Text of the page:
Alpine rock season is in full swing by this point but don't let the hot temps and dry rock fool you.  Boots are still the footwear of choice for approaching/descending many of the more popular formations.  On a recent trip into Glacier Gorge, we found predominately snow-travel conditions about three-quarters of a mile before Black Lake.  Most of the trail from that point is under snow and could be rather difficult to follow if you don't know the way (or even if you do).  Ice bergs are still floating around in Black Lake.  The bivy sites below the Spearhead are relatively dry with lots of running water around making for ideal camping.  On our trip up the N. Ridge, we didn't need crampons but boots were a great asset.  Approach shoes would have been too light and could've made the final approach to the base of the rock a little more exciting than we wanted.  We did take ice axes, though, and used them on the glissade back into the flats.  Less experienced folks might find an axe helpful when traversing snow-covered portions of the trail.  A slip-n-slide into the creek or a moat could ruin the day (or week).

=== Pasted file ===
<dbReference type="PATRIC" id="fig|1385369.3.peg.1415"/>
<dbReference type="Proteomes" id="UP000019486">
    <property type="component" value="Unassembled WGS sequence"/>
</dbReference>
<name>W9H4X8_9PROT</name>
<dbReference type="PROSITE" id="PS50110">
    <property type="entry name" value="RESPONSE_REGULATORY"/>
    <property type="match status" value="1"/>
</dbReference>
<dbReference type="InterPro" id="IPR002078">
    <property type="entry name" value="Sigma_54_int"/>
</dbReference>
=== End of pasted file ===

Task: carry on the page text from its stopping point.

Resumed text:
Topping out another great route on Hallet; Emerald Lake far below
All the routes on the Spearhead appear to be mostly dry; we saw a number of parties charging up The Barb.  We encountered a bit of wetness on the first three pitches of the N. Ridge but otherwise climbed dry rock (until it started raining at 8am).  We did the east ledges descent from the summit and found the talus to be more loose than usual.  There was also a massive rock fall off the northern ridge/buttress of Chiefshead, with Eurovan-sized boulders littering the east side of the snow apron between Chiefshead and Spearhead.  Combined with other rock fall or climber generated falling rock these last weeks, I'm seeing a pattern of a bit more looseness than many of us are used to.